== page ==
December 2009

Burnham Institute Touches Down in Orlando

Steven Smith and Stephen Gardell

Burnham Institute researchers Steven R. Smith (left), director of the Florida Hospital-Burnham Institute Translational Research Institute, and Stephen Gardell, director of Burnham’s translational research resources, both will be instrumental in fulfilling the institute’s aims of pushing its fundamental discoveries toward clinical and industrial utility.

Speaking of bedsides, Gardell will work closely with Steven R. Smith, a trained endocrinologist who was hired by Burnham in a joint appointment with Florida Hospital. When he’s not in lab studying genetic and epigenetic changes that may alter muscle metabolism, Smith heads the Florida Hospital-Burnham Institute Translational Research Institute. The TRI, which will also soon have its own state-of-the-art building, employs clinical scientists conducting patient-oriented research who will work closely with Burnham to apply their work back to basic research. Smith envisions that, just like him, some other TRI researchers will have joint labs at Burnham, thus making the collaboration even more intertwined.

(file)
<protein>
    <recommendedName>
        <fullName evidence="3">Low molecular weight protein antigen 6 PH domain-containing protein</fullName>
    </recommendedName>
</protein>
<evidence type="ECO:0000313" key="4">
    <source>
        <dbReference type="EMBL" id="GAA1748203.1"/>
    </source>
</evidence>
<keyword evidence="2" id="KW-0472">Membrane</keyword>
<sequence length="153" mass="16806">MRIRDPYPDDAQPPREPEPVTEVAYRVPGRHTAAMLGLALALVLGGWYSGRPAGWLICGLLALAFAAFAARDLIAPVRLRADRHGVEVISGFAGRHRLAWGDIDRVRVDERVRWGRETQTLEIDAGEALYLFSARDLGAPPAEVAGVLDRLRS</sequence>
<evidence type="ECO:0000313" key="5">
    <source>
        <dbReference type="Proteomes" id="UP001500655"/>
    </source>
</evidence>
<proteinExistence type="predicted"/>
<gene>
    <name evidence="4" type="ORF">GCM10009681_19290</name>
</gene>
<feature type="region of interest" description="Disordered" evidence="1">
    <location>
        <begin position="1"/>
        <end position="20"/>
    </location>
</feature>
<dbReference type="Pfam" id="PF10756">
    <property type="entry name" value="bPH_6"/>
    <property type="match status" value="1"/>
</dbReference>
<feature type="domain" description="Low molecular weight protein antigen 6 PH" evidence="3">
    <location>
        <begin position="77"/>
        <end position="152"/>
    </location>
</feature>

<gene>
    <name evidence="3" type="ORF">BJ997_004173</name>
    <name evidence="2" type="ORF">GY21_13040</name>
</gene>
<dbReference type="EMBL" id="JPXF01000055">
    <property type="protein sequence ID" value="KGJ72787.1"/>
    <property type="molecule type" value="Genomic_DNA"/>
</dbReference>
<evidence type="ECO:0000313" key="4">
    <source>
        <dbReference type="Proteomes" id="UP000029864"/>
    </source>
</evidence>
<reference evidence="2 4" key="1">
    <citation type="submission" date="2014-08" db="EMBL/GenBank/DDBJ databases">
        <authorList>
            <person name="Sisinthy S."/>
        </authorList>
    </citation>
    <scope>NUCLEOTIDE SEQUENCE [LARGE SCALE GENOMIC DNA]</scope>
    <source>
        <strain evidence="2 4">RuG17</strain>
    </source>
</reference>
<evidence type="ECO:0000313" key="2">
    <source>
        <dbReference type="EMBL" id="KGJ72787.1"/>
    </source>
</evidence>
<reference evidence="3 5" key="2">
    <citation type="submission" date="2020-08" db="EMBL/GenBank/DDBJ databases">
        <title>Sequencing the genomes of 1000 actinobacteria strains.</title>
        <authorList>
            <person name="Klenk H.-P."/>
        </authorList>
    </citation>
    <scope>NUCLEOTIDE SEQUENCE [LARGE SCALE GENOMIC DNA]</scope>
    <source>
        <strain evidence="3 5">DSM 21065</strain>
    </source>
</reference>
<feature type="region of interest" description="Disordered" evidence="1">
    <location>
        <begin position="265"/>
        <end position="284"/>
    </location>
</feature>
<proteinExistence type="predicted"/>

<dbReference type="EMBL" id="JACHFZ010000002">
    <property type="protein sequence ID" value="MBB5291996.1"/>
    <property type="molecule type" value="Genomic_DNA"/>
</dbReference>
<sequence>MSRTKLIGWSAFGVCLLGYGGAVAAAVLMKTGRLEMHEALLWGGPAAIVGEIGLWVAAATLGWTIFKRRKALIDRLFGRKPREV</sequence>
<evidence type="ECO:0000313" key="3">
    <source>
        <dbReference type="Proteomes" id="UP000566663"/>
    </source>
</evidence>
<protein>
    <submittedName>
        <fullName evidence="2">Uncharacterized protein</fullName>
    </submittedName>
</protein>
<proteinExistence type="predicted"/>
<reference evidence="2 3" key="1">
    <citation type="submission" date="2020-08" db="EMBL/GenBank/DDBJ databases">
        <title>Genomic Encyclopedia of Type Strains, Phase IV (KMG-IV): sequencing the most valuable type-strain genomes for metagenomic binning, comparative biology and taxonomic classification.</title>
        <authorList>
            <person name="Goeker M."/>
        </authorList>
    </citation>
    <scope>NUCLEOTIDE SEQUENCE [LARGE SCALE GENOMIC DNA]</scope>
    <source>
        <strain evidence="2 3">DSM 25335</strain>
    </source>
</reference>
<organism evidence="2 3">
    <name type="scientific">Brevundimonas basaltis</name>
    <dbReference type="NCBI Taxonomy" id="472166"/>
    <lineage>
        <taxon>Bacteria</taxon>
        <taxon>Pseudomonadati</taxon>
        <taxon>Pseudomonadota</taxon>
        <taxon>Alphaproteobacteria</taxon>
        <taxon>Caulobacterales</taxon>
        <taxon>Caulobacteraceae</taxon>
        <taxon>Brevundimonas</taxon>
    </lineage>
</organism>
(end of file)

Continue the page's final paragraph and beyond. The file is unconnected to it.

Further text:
Such collaboration will be essential because, in choosing diabetes and obesity as its research focus, Burnham at Lake Nona has taken up quite a challenge. As Smith discusses his clinical work, he points to a graph of obesity trends, and the hockey-stick like rise seen over the past decade. Diabetes rates have not yet advanced that high, but Smith notes somberly, “Diabetes usually follows obesity by about 10 years.”

And diabetes is no simple beast: “You can find as many theories about the mechanisms underlying insulin resistance as you have labs working on it,” Wood says, adding, “Just look at cholesterol problems by comparison, where statin drugs are highly effective. We have no statin equivalent in diabetes; after all these years, the best treatment is still diet and exercise.”

If anyone’s up to the challenge of changing that, it may be the Burnham. “We’ve got a great institute that’s focused on a core set of principles, where everyone loves to get together and talk about ideas,” Smith says. “I’m optimistic we’ll get some good things done.”

Nick Zagorski ( is a science writer at ASBMB.


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